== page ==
Friday, February 10, 2012

World Read Aloud Day

Read Aloud, I cannot imagine a day of teaching without it. On a daily basis I am reading picture books, excerpts from chapter books, guided reading books, current event articles, and our class read aloud book (Currently Sixty-Eight Rooms by Marianne Malone), to my fifth graders. Two years ago my building switched from self-contained classrooms to semi-departmentalization at fourth and fifth. My biggest frustration? It cut into my read aloud time.

As I’ve written on this blog before, I realized the power of a read aloud when I was in second grade. (1982 if you’d like to know the year). My first grade teacher, Miss Jan Tuck (or Miss Stretchberry to me) asked me to read aloud to her first grade class. I read Monster at the End of This Book to them and felt magic as I read. I have enjoyed reading to my students but also my children. I think the power of a read aloud is palpable.

My student teacher, Jackie,
reading aloud to the class.
I know many teachers question reading aloud after students read a certain age. Just as I still find it important at my home even though my boys can read to themselves, I think read aloud is critical in the older classes at school as well. In my reading classes I read aloud Extra Yarn two weeks ago. I wish I had been able to put a camera on my shoulder to capture the faces of fifth graders as this picture book unfolded in front of them. There were so many magical moments. When they saw Klassen’s “Bear and Rabbit” I had fingers pointed at me, screaming out, “I want my hat back!” When the archduke hired the robbers, there were gasps. When the text said he opened the box, before I turned the page I heard kids whispering predictions to each other. It was amazing. Picture books, fifth graders, a wonderful combination.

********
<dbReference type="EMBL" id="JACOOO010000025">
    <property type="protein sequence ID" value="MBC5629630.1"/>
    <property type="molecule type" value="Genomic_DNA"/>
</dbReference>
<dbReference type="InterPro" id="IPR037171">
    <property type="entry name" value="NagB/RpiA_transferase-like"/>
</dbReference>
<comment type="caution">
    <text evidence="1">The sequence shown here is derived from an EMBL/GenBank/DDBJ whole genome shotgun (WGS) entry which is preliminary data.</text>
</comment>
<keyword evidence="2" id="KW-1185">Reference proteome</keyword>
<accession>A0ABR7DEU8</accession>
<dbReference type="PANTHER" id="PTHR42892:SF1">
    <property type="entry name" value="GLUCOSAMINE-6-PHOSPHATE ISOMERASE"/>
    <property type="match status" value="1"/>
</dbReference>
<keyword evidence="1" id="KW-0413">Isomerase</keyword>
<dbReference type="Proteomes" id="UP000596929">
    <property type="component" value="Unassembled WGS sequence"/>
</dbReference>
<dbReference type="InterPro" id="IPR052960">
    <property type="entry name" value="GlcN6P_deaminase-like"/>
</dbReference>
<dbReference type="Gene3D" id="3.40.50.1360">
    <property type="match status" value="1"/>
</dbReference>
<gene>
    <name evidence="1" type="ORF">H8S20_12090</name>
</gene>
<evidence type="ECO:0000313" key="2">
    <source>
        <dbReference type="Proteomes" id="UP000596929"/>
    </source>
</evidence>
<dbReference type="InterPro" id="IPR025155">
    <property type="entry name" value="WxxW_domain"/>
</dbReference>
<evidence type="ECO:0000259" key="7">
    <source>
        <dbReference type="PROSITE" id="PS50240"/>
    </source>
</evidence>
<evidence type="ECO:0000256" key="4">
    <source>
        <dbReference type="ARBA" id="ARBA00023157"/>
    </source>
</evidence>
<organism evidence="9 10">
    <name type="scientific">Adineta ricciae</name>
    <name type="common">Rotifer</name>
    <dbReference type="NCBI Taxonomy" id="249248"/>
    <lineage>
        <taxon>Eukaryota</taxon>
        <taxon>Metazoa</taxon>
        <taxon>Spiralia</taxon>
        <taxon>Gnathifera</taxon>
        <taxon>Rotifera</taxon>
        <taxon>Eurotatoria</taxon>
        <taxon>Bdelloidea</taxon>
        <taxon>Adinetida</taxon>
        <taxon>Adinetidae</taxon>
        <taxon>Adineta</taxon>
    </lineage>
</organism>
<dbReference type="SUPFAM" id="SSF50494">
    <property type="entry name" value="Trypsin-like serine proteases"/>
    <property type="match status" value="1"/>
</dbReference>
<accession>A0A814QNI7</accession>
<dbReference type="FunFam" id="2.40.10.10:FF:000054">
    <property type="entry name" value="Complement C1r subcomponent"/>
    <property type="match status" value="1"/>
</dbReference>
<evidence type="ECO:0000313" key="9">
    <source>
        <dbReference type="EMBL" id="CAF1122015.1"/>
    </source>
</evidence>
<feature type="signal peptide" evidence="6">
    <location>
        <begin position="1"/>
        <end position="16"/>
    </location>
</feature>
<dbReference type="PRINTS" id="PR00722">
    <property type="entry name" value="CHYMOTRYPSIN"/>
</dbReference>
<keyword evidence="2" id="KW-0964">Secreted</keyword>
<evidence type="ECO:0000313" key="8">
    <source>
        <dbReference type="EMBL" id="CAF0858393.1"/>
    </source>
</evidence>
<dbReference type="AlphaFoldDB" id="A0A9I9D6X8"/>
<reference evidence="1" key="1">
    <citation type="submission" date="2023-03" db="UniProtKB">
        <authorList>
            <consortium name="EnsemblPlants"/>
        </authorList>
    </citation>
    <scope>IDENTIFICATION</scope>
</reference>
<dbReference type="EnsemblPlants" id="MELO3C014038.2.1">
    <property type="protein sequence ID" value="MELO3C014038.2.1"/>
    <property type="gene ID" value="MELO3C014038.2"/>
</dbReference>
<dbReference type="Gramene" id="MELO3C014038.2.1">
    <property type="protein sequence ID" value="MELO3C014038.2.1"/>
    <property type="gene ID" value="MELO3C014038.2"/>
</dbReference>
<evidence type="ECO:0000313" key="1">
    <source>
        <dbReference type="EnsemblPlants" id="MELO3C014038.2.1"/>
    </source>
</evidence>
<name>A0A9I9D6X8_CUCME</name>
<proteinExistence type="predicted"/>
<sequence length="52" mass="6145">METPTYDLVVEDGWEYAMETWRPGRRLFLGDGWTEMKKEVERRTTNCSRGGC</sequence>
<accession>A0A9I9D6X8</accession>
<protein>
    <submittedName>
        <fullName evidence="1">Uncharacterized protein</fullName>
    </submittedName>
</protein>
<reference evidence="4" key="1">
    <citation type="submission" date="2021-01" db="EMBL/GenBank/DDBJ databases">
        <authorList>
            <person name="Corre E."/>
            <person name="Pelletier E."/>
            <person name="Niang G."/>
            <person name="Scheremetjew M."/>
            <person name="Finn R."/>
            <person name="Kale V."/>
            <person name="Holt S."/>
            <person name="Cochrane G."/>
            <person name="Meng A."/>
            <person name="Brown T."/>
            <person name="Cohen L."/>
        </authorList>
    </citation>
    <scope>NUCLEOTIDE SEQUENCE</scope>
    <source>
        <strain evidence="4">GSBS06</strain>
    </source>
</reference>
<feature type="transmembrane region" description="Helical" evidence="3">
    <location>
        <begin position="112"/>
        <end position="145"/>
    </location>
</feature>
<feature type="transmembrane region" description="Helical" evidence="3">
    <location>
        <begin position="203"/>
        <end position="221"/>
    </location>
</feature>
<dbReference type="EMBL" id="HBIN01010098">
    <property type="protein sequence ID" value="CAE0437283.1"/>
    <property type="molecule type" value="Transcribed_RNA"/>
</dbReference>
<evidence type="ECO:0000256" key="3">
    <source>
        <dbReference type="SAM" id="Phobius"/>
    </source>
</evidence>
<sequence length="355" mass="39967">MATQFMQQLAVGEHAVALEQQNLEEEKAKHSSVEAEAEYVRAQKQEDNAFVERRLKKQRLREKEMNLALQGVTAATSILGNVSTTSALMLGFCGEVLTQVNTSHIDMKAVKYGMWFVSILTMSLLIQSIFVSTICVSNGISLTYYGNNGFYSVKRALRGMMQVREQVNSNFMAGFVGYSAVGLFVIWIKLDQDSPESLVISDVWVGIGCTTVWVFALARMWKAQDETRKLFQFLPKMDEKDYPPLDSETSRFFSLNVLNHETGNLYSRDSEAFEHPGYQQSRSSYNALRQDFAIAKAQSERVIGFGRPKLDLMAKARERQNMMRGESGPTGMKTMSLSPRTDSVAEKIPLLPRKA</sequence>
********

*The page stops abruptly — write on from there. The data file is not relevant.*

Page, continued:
When should real aloud stop? In my experience, never. At the elementary grades it should be occurring daily. But even when I was in high school, I remember being read to. Ms. Flock, one of my high school English teachers read to us. I remember her reading part of A Separate Peace as I held my breath. Mrs. Lindsay, another high school English teacher, read Shakespeare to us. I clearly recall her telling us that Shakespeare was meant to be read aloud. I didn’t understand it when I’d read it at home, but she’d read to us, her green eyes flashing, and I was mesmerized. Mr. Engle, my high school Social Studies teacher, would read current events from the newspaper. Barb Dress, my methods teacher in graduate school, would read aloud from children’s literature at the end of every single class. I attribute my deep appreciate for Patricia MacLachlan’s writing to her reading the book Journey to me over two weeks. Amazing.

I think when we read aloud to our students we create wonderful models for them. We bring them to books they might not pick up on their own. We create a community around text. And, we give them role models for reading.

With this in mind, LitWorld is celebrating their third annual World Read Aloud Day on March 7, 2012. 793 million people worldwide remain illiterate. World Read Aloud Day is a day to celebrate the power of words. By celebrating this day in our classroom, we show our students the importance of literacy and the power of words.

Last year I celebrated by Skyping with several authors (Kate Messner, Riley Carney, Laurel Snyder, and with Shannon Miller’s classroom). My students loved it and I couldn’t wait to participate again.

This year I am challenging my district to see how many teachers Kindergarten – twelve can incorporate read aloud into their day. I am asking them to email me how many students they read to, and when, so we can see our reach in a tiny, rural district. I am asking my mom to be a guest reader in my classroom. And while it is, unfortunately, during state testing week, I will find pockets of time to read aloud throughout the day.

Will you join us? You can find more information at LitWorld’s website. Feel free to ask questions in the comments. Let’s join together to show the world that reading and writing belongs to us all and brings us together.

To close, let me share a favorite quote by C. Alexander London.

It’s a fact: people can survive without books. People can even have wonderful, full lives without books. But they can’t long endure without community, and community is built on stories.

My classroom community is built around the stories I read. It is how I share my love of reading with my students and how we begin to speak the language of readers. I hope you will join us on March 7th. Spread the word.